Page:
SEMINOLE – Joining thousands of students across the country March 14, hundreds of teens attending Seminole High School and Osceola Fundamental High School participated in a nationwide walkout bringing awareness to gun violence in the schools.
The walkout was spurred by the massacre at Marjory Stoneman Douglas High School in Parkland, where 17 people were killed last month. In addition to protesting gun violence, many schools also honored the young lives lost that day with 17 minutes of silence.
Both Seminole and Osceola high schools’ administration supported the walkout, helping students to orchestrate the events.
“We wanted to make sure they had an appropriate environment to go into for it,” said Osceola Principal Michael Bohnet.
Staff worked with students to organize the event, he added.
“It was student led. We wanted to make sure it was the way they wanted it to be,” he said. “We listened to them.”
Following 17 minutes of silence at 10 a.m. in the school’s Rose Garden, an outdoor dining area adjacent to the cafeteria, 17 students each released one orange biodegradable balloon – one of the OFHS school colors – to represent those killed in the Feb. 14 shooting in Parkland.
OFHS student Madison Vogel, who is helping to organize the March 24 March for Our Lives in St. Petersburg, spoke about the shooting and gun violence following the balloon release, Bohnet said.
Carol Sterling, a librarian at Seminole, said she was surprised that the majority of students participated in the walkout.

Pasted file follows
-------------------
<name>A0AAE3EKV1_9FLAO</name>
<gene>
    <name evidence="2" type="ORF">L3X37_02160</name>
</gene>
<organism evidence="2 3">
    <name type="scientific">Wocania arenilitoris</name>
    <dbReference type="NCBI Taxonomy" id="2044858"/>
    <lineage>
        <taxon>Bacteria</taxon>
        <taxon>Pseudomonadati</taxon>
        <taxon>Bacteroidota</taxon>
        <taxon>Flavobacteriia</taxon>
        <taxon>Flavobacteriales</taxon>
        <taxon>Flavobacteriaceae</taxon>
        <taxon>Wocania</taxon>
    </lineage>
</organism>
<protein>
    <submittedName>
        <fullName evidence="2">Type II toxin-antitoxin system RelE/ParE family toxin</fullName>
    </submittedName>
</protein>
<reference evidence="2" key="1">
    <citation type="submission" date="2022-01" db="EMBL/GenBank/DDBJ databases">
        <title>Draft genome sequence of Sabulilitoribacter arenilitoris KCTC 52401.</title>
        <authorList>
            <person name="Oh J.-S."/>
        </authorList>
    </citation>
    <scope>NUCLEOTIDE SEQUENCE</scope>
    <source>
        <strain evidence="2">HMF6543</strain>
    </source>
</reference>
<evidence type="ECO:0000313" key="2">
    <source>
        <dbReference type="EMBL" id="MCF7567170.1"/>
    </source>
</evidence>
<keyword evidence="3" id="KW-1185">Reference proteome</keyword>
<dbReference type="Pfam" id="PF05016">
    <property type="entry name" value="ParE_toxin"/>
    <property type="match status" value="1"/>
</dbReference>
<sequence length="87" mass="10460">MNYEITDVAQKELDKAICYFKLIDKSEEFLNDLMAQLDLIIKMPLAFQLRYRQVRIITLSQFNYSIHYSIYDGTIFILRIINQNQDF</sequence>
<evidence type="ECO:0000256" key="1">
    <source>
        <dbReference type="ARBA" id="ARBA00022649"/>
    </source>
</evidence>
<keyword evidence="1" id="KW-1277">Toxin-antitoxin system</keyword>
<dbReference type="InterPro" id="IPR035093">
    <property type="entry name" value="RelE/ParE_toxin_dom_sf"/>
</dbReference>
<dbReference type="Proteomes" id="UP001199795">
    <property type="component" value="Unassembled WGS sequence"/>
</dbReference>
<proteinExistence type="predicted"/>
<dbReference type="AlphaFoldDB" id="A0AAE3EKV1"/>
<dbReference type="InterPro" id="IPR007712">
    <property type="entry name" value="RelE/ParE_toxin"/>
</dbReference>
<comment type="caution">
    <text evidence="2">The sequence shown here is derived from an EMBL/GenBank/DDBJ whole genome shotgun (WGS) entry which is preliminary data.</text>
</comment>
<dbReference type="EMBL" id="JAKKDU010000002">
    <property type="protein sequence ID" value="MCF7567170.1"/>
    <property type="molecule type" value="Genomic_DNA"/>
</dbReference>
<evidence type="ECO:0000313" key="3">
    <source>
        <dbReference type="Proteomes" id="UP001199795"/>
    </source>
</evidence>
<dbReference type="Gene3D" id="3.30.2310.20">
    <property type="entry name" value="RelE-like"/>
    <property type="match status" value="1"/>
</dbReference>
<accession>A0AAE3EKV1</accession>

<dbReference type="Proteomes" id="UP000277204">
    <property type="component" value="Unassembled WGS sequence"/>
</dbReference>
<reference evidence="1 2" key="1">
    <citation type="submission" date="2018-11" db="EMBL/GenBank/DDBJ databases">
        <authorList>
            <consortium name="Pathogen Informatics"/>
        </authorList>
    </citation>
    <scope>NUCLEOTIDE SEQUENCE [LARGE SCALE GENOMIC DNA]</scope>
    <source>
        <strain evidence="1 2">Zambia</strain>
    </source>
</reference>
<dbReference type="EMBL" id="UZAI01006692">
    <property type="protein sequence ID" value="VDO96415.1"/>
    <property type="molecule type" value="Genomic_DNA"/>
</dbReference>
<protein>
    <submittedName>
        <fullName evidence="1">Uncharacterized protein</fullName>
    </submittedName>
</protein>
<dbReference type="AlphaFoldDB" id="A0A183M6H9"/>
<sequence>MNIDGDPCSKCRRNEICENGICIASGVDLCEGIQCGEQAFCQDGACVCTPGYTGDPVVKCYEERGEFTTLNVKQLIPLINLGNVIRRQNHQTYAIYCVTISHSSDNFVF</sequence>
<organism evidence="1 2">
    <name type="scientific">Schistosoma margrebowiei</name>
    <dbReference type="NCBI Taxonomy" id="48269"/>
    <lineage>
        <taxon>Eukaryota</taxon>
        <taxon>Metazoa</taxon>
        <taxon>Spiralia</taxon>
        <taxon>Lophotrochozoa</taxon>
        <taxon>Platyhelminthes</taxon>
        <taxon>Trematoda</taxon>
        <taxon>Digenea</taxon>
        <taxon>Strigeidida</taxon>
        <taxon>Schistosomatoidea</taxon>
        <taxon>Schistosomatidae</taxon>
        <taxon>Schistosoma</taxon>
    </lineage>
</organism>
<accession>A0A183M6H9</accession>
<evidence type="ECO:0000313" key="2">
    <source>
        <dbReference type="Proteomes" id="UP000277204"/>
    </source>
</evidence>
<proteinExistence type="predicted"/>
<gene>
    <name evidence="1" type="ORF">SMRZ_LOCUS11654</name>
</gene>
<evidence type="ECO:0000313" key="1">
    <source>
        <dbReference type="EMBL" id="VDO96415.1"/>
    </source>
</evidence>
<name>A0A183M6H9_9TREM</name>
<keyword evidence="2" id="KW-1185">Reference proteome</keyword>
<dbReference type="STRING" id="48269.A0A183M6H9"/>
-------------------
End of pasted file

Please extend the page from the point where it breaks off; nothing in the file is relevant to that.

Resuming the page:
“Initially, we expected some kids to want to stay in the library,” she said.
Most students participated, she said, adding that several Seminole staff members had connections to Stoneman Douglas. A SHS guidance counselor graduated from the Parkland school, she said, while another teacher at Seminole had been taught by Stoneman Douglas athletic director Chris Hixon, who was killed protecting students during the shooting.
SHS did the walkout a bit differently from other schools, she added. Students walked out at 10:17 and then had 17 minutes of silence at that time in memory of the Parkland victims.
Students hung banners around the school, even on the roof of the building, she said. Student musicians performed taps and “Amazing Grace.” Horn players stood at various points around the school and played in unison, she said.
Principal Dr. Thomas Brittain spoke over the loudspeaker about gun violence, as well.
“He said some stuff about being supportive and hoping nothing like this ever happens again,” Sterling said.
Brittain did not respond to requests for comment for this article.
Via email, Lisa Wolf, public information officer for Pinellas County Schools, said that in preparation of the walkout at Seminole, staff involved student leaders in planning, “respected the right of students to participate or not,” “designated an appropriate location for students choosing to participate and any other expectations necessary to ensure a safe and peaceful expression of support by students.”
She added that while students participating weren’t disciplined, those participating in the protest could only participate “during non-instructional times and with principal’s approval.”